Let $\mathcal{M}$ be an infinite model of a first-order language, and for each $n$, let $\mathcal{B}_n$ be the algebra of definable sets of $n$-tuples from $|\mathcal{M}|$.

Given $\{\mathcal{B}_n\mid _{n\in\mathbb{N}}\}$ (and, obviously, $|\mathcal{M}|$, is it possible to describe explicitly some $\mathcal{M}'$ whose definable sets are $\{\mathcal{B}_n\}$? (I think the question makes the most sense assuming that the language itself is unknown, so I'm asking if there's a natural way to invent a language and a model which gives the chosen definable sets. Obviously there is such a model, namely the original one, but I'm open minded about what it would mean to construct $\mathcal{M}'$ "explicitly".)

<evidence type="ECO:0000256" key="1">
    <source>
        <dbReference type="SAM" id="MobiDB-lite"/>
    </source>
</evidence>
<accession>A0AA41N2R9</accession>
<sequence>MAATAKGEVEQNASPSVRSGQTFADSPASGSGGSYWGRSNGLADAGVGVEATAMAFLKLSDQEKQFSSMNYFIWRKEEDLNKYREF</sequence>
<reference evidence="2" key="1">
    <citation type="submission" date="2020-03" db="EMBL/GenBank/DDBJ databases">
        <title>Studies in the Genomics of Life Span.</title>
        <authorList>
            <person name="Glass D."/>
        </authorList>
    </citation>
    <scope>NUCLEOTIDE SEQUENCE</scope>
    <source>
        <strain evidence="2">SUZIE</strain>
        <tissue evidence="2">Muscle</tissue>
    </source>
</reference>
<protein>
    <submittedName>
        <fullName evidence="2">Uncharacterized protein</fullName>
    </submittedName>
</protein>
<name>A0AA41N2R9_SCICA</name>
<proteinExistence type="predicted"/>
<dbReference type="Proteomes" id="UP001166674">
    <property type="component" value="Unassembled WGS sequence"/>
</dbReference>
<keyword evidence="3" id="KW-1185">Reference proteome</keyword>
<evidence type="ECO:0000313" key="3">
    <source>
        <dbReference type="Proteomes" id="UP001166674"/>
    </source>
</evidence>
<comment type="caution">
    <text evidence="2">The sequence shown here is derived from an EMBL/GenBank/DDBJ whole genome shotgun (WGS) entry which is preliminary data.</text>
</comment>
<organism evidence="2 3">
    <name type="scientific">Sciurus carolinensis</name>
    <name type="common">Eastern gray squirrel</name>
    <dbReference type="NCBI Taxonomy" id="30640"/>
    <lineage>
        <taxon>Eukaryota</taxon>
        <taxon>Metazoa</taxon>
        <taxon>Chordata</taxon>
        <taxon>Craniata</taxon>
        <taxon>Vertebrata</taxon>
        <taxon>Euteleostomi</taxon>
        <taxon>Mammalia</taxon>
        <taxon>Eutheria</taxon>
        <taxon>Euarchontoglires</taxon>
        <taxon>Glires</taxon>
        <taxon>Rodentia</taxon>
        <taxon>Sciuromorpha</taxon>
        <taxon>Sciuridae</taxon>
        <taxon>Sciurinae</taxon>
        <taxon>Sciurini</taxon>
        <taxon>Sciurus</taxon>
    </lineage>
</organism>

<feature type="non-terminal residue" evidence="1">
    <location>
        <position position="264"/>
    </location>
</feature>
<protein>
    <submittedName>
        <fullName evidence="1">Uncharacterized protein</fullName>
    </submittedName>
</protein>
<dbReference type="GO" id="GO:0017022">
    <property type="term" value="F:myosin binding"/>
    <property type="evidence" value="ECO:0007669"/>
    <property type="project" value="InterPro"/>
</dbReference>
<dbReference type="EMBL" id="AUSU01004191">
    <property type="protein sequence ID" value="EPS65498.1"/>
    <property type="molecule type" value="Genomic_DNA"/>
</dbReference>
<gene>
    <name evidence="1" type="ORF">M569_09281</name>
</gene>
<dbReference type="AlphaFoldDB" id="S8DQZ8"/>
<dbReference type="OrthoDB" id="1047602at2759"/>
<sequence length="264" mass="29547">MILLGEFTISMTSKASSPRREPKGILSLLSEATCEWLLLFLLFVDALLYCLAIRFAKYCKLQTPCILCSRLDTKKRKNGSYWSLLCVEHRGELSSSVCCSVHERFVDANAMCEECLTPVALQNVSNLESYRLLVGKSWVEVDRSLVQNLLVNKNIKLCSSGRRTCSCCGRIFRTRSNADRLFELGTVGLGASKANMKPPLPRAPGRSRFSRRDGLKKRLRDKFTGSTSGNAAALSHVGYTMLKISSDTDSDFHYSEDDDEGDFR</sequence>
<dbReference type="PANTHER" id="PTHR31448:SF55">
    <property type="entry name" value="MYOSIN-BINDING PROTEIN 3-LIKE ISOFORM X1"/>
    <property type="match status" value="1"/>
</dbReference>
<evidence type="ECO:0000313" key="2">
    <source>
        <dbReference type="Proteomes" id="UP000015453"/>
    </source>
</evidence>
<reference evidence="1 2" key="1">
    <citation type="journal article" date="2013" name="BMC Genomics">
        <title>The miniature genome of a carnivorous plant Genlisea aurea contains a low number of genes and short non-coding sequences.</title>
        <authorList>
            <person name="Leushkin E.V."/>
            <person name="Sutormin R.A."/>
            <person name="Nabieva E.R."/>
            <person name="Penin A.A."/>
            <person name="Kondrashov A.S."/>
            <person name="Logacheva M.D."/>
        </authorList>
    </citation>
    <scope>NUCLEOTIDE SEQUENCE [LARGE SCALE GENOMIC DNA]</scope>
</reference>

How well do the definable sets "pin down" the model? Need two models with the same definable sets in the same language be elementarily equivalent? Can anything be said about the relationship between two different models of different languages, but with the same definable sets?

There are some obvious restrictions on the $\mathcal{B}_n$: $\mathcal{B}_n\times\mathcal{B}_m\subseteq\mathcal{B}_{n+ m}$, each $\mathcal{B}_n$ is a Boolean algebra, $\mathcal{B}_m$ contains all projections from $\mathcal{B}_{m+n}$. Are there any others?